Austin’s Reclusive Prodigal Painter Chamel Raghu

Austin, Texas is a city that prides itself on being weird and highly creative. It’s home to techies, musicians and artists alike, and was recently named one of the fastest growing cities in the United States — bringing in upwards of 90 new people per day.

Amongst the growing creative capital we found Chamel Raghu, a recluse painter once regarded as a modern day Van Gogh. We had the pleasure of interviewing the talent and diving into his thoughts on his art and more!

Born in Cleveland, OH and raised in Odessa, TX, Chamel had a normal childhood where drawing and playing with family members were part of his daily routine. Creating art for him became “something innate; like a kid who constantly does flips and becomes a gymnast.”

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He arrived in Austin to attend the University of Texas in 1997. Hook em! Sorry, when in Austin…

In 2012, Harvard Review wrote an article naming Chamel an art prodigy based on his drawings as an eight year old — using pen and ink to display depth like an artist many years his senior. This particular image garnered high praise from Frank Magazine.

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Chamel submitted a sketch for the new World Trade Center monument in 2002. The geometric design of two buildings slanted, titled, the World Bridge, symbolized bringing nations together in peace and leaning on each other. The sketch was featured on CNN’s website along with hundreds of other potential proposals.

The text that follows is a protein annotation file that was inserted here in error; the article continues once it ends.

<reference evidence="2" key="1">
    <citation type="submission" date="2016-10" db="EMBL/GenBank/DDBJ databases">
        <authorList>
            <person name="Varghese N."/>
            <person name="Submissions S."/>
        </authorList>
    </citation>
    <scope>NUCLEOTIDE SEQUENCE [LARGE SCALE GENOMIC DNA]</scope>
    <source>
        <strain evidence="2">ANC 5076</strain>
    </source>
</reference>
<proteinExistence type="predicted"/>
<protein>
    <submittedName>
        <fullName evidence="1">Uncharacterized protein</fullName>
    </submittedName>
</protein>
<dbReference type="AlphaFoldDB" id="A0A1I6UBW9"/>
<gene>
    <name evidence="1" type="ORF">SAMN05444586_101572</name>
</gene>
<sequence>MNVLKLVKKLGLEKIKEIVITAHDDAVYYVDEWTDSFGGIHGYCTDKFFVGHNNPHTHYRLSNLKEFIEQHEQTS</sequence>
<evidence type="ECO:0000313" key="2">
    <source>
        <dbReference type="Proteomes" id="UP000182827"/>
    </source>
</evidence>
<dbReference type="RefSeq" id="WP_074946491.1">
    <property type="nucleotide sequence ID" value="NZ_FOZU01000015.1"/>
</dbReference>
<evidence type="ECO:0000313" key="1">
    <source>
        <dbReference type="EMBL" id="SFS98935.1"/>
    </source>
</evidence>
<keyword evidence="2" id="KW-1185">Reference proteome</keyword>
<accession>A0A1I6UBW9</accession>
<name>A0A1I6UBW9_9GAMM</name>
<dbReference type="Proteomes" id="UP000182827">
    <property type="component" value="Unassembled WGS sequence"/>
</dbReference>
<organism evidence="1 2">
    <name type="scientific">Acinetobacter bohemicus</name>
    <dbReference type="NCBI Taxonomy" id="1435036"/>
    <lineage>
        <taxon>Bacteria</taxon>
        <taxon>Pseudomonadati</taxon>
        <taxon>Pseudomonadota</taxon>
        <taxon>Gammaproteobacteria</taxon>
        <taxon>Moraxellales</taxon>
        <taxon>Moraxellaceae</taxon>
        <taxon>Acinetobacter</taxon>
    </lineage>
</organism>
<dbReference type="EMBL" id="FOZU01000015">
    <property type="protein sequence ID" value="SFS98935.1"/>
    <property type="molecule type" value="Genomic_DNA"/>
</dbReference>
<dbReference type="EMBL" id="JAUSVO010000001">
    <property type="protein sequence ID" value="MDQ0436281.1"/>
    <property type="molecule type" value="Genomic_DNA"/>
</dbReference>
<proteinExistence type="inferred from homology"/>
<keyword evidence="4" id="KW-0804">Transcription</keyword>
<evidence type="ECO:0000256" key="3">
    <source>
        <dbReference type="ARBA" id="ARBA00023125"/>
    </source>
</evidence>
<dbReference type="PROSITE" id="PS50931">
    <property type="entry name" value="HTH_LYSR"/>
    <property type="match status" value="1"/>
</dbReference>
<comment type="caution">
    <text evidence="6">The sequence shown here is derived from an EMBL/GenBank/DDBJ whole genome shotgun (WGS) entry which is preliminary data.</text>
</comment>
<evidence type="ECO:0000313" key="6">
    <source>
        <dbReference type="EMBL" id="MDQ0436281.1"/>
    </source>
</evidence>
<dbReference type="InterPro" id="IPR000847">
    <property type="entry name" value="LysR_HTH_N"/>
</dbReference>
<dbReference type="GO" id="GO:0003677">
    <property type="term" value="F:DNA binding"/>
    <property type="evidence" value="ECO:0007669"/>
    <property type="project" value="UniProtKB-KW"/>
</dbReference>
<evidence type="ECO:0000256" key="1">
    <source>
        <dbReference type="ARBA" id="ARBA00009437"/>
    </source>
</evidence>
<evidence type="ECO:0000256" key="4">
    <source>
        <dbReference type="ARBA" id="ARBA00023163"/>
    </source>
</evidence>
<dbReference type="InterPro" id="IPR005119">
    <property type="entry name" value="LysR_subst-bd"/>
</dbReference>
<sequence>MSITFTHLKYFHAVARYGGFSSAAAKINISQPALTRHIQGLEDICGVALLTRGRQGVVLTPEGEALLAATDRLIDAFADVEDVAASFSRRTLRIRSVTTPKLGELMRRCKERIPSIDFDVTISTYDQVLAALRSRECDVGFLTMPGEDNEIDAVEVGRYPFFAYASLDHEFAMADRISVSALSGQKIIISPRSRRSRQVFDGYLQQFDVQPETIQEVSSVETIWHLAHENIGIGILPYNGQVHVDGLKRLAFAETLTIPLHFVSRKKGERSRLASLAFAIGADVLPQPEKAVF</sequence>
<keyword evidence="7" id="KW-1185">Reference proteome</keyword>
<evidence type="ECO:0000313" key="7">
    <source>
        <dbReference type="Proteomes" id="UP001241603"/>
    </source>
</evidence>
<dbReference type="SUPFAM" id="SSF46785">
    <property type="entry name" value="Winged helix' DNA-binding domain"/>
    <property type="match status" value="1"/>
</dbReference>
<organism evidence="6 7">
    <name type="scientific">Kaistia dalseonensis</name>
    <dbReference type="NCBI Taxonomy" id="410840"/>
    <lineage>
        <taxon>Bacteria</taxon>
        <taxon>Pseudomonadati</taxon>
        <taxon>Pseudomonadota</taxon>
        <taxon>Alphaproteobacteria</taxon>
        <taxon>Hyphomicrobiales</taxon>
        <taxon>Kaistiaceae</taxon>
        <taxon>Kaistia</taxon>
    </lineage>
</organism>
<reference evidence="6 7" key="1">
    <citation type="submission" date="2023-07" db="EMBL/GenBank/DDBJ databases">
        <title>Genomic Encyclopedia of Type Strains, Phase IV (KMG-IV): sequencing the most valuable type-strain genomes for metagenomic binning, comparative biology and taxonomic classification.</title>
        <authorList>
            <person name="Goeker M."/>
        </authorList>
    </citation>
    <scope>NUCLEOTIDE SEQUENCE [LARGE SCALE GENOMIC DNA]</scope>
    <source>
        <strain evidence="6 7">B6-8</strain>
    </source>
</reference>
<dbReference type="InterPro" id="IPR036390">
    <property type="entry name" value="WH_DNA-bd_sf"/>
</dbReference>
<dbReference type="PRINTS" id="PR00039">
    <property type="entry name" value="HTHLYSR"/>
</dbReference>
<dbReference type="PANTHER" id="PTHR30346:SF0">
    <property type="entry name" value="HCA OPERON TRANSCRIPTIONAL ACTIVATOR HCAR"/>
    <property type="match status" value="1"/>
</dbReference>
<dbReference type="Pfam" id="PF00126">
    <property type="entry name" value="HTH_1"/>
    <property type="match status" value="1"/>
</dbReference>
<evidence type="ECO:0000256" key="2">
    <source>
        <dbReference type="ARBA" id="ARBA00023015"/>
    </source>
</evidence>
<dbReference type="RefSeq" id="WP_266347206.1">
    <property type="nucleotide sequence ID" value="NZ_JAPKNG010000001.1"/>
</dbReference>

Some years later, Chamel would stumble upon a photo of a war monument located in Lisbon, Portugal which resembled his World Bridge in an all too uncanny way.

The World BridgeAfter doing some digging, I uncovered the Portugal war monument was unveiled in February 2000, two years before Chamel publicly released the World Bridge sketch. Chamel, however, stands by his design and ultimately feels that his art was stolen.

 

He stated, “…if there were simply a letter asking for my permission to bring the World Bridge to life in a war monument I would have said yes in an instant. Or, even if they did not ask for my permission but attributed the design to my name I would have been o.k. with that as well.” Monumento Combatentes Ultramar

Issues with international copyright and the time left Chamel with no options of legal action. He’s avoided the public eye and became more guarded about sharing his work.

Eventually, rumors about a dip in Chamel’s physical ability began to spread. His lack of public visibility fueled rumors that he’d become disabled because he hadn’t released any new work. Chamel quickly put all the rumors to bed when asked about a possible injury or disability. He does have an issue with his wrist, but in no way has it impaired his ability to keep making beautiful art.

In fact, when I asked him about new art he said, “I have some work that has not been shown, and maybe some other stuff…”

Chamel, a very humble artist, has gained another fan. You can probably find him indulging in one of the many breakfast tacos available here or enjoying the notorious BBQ from Rudy’s BBQ.

The big question remains, will Chamel Raghu grace the Austin art community again?

I guess we can only wait.

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